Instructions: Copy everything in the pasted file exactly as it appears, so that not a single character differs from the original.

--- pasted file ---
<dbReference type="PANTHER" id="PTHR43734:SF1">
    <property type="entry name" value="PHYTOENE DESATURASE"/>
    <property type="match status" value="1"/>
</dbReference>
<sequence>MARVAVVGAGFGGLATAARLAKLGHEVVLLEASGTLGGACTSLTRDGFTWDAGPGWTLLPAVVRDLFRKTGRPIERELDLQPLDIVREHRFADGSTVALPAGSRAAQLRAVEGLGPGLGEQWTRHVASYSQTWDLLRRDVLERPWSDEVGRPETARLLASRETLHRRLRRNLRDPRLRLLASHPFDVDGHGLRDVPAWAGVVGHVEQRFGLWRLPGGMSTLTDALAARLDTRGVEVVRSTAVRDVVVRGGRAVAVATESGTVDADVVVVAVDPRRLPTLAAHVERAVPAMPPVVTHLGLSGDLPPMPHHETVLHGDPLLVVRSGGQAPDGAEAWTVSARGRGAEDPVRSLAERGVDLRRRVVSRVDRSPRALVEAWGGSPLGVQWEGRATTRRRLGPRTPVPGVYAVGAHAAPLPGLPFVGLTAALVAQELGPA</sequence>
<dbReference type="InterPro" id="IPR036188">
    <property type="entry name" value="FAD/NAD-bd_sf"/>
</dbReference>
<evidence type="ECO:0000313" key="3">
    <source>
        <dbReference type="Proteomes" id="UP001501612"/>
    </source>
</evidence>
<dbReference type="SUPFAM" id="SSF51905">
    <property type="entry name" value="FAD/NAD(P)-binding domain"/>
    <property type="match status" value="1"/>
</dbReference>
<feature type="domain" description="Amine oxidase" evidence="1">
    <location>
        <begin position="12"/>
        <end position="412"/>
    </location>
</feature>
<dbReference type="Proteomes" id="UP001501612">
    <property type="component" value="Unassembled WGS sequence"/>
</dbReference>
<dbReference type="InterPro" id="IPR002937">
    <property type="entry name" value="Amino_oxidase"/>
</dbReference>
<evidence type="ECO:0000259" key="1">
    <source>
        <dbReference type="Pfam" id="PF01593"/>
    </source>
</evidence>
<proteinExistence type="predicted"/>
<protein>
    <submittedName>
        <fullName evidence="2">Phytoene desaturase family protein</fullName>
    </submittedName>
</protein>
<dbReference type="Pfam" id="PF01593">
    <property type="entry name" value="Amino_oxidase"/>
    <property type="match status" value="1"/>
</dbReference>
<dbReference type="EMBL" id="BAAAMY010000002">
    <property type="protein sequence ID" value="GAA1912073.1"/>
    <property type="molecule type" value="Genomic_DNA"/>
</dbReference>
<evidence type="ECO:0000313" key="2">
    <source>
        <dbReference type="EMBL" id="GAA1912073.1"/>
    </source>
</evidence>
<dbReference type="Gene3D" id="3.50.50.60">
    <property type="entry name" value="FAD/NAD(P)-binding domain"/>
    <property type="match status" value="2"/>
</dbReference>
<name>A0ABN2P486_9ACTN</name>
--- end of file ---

<dbReference type="PANTHER" id="PTHR43734:SF1">
    <property type="entry name" value="PHYTOENE DESATURASE"/>
    <property type="match status" value="1"/>
</dbReference>
<sequence>MARVAVVGAGFGGLATAARLAKLGHEVVLLEASGTLGGACTSLTRDGFTWDAGPGWTLLPAVVRDLFRKTGRPIERELDLQPLDIVREHRFADGSTVALPAGSRAAQLRAVEGLGPGLGEQWTRHVASYSQTWDLLRRDVLERPWSDEVGRPETARLLASRETLHRRLRRNLRDPRLRLLASHPFDVDGHGLRDVPAWAGVVGHVEQRFGLWRLPGGMSTLTDALAARLDTRGVEVVRSTAVRDVVVRGGRAVAVATESGTVDADVVVVAVDPRRLPTLAAHVERAVPAMPPVVTHLGLSGDLPPMPHHETVLHGDPLLVVRSGGQAPDGAEAWTVSARGRGAEDPVRSLAERGVDLRRRVVSRVDRSPRALVEAWGGSPLGVQWEGRATTRRRLGPRTPVPGVYAVGAHAAPLPGLPFVGLTAALVAQELGPA</sequence>
<dbReference type="InterPro" id="IPR036188">
    <property type="entry name" value="FAD/NAD-bd_sf"/>
</dbReference>
<evidence type="ECO:0000313" key="3">
    <source>
        <dbReference type="Proteomes" id="UP001501612"/>
    </source>
</evidence>
<dbReference type="SUPFAM" id="SSF51905">
    <property type="entry name" value="FAD/NAD(P)-binding domain"/>
    <property type="match status" value="1"/>
</dbReference>
<feature type="domain" description="Amine oxidase" evidence="1">
    <location>
        <begin position="12"/>
        <end position="412"/>
    </location>
</feature>
<dbReference type="Proteomes" id="UP001501612">
    <property type="component" value="Unassembled WGS sequence"/>
</dbReference>
<dbReference type="InterPro" id="IPR002937">
    <property type="entry name" value="Amino_oxidase"/>
</dbReference>
<evidence type="ECO:0000259" key="1">
    <source>
        <dbReference type="Pfam" id="PF01593"/>
    </source>
</evidence>
<proteinExistence type="predicted"/>
<protein>
    <submittedName>
        <fullName evidence="2">Phytoene desaturase family protein</fullName>
    </submittedName>
</protein>
<dbReference type="Pfam" id="PF01593">
    <property type="entry name" value="Amino_oxidase"/>
    <property type="match status" value="1"/>
</dbReference>
<dbReference type="EMBL" id="BAAAMY010000002">
    <property type="protein sequence ID" value="GAA1912073.1"/>
    <property type="molecule type" value="Genomic_DNA"/>
</dbReference>
<evidence type="ECO:0000313" key="2">
    <source>
        <dbReference type="EMBL" id="GAA1912073.1"/>
    </source>
</evidence>
<dbReference type="Gene3D" id="3.50.50.60">
    <property type="entry name" value="FAD/NAD(P)-binding domain"/>
    <property type="match status" value="2"/>
</dbReference>
<name>A0ABN2P486_9ACTN</name>